So I think the point I am seemingly trying to avoid making is this. 

You can make very, very independent films, gorgeous, short, imperfect, full of passion and entirely yours, and make a living doing something else.

Lord knows even the well paid and very well paid filmmakers in Hollywood have to do that, they just do it by making a studio film they may not have much control over, that they don’t particularly love, and then they take some of the money they earn doing that and make their own independent film. 

What I, and many other very independent filmmakers do is pretty much the same thing, we just may not be making huge studio pictures to pay the bills.

But whatever work we do, related to filmmaking or not, it serves the same purpose. 

To support our habit. 

Nothing to be ashamed of, far from it in fact.  I am very proud that we have managed to live our dream.  Even if it means I don’t eat out a lot, but hey, I’m a great cook! 

I am a creative being, wether I am writing, producing, directing, editing or building a chicken coup! 

So being able to do that most of the time, even if we are not lousy with cash, is, I believe, a real privilege, and certainly not something I take for granted. 

So what if it means an occasional sleepless night worrying about bills, I know I still did that years ago when I was working full time and making money. 

I am too old to worry about what other people think about my lifestyle, and I certainly don’t worry about comparing myself to the sudo-rich “Angelinos” who just have a lot more debt than I do….no judgement… 

Basically, what I am saying is, that if you have to tell a story in film, regardless of your income, ability, experience and even how much time you have…..just figure out a way to do it! 

Because we are non of us getting any younger and if you are like me, those stories in your head aren’t going anywhere anytime soon.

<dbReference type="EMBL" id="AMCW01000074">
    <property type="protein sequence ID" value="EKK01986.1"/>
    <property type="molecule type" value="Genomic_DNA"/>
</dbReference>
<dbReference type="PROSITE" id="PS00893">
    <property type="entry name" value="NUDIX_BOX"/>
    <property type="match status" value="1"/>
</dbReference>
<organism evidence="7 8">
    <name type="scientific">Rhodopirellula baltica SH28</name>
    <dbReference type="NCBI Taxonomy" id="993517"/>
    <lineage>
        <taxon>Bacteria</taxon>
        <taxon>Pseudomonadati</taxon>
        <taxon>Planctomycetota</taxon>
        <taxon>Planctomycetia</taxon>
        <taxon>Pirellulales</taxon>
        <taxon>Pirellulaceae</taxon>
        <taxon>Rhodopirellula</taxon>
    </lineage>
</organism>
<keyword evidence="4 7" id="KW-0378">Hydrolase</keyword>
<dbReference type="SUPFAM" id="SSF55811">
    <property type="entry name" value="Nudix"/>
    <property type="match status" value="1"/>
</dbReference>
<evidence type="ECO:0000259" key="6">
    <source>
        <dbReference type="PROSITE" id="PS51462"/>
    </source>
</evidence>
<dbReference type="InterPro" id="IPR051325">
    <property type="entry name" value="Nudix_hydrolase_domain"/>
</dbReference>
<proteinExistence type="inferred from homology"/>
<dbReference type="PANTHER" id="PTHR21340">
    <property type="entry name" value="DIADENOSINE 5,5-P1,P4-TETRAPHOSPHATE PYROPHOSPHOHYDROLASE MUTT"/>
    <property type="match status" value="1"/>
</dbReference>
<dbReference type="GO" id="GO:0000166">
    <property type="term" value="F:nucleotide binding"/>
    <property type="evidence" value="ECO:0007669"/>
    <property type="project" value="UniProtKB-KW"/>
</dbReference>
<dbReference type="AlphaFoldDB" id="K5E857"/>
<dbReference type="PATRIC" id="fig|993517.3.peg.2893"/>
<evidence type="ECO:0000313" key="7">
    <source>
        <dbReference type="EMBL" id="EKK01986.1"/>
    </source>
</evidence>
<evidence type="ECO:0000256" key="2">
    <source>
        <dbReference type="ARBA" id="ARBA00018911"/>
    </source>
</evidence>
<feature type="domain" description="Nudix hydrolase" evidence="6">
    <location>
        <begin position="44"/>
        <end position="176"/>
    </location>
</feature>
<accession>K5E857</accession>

So unless you get them out of your head right away, they will probably end up driving you out of it…..not something any of us want I think! 

Some of the most gifted filmmakers worked as something else and made their art when they could.  Because they could do nothing but that.

Quentin Tarantino worked in a video store, John Hughes sold jokes to Rodney Dangerfield and Joan Rivers, Martin Scorsese was a film editor, James Cameron was a truck driver, Peter Jackson was a photo engraver and Oliver Stone drove a cab….. 

If you are an artist, a filmmaker, then be that and if you have to, be something else to pay the bills…. And that means do the work, write the script, shoot the film, tell the story and make money elsewhere to cover your costs. 

If it means you film just on the weekend, or once a month, or even just on your vacation, thats fine too! 

Being creative, being a filmmaker is about taking the story you have, the time you have and the resources you have and making something authentic and wonderful. 

Wether that takes a year and millions of dollars, or it takes a couple of weekends, and the coins from your car ashtray…..the remains of one bad habit supporting another! 

You will find a way….No need to worry about how……..just know that you can. 

And make your work, ‘work’ and your habit ‘film.’ 

 

 

 

Samantha Simmonds-Ronceros

Author: Samantha Simmonds-Ronceros

Samantha Simmonds-Ronceros is a British writer and filmmaker living In Los Angeles.

Samantha Simmonds-Ronceroshttps://www.imdb.com/name/nm4303729/?ref_=nv_sr_srsg_0
Samantha Simmonds-Ronceros is a British writer and filmmaker living In Los Angeles.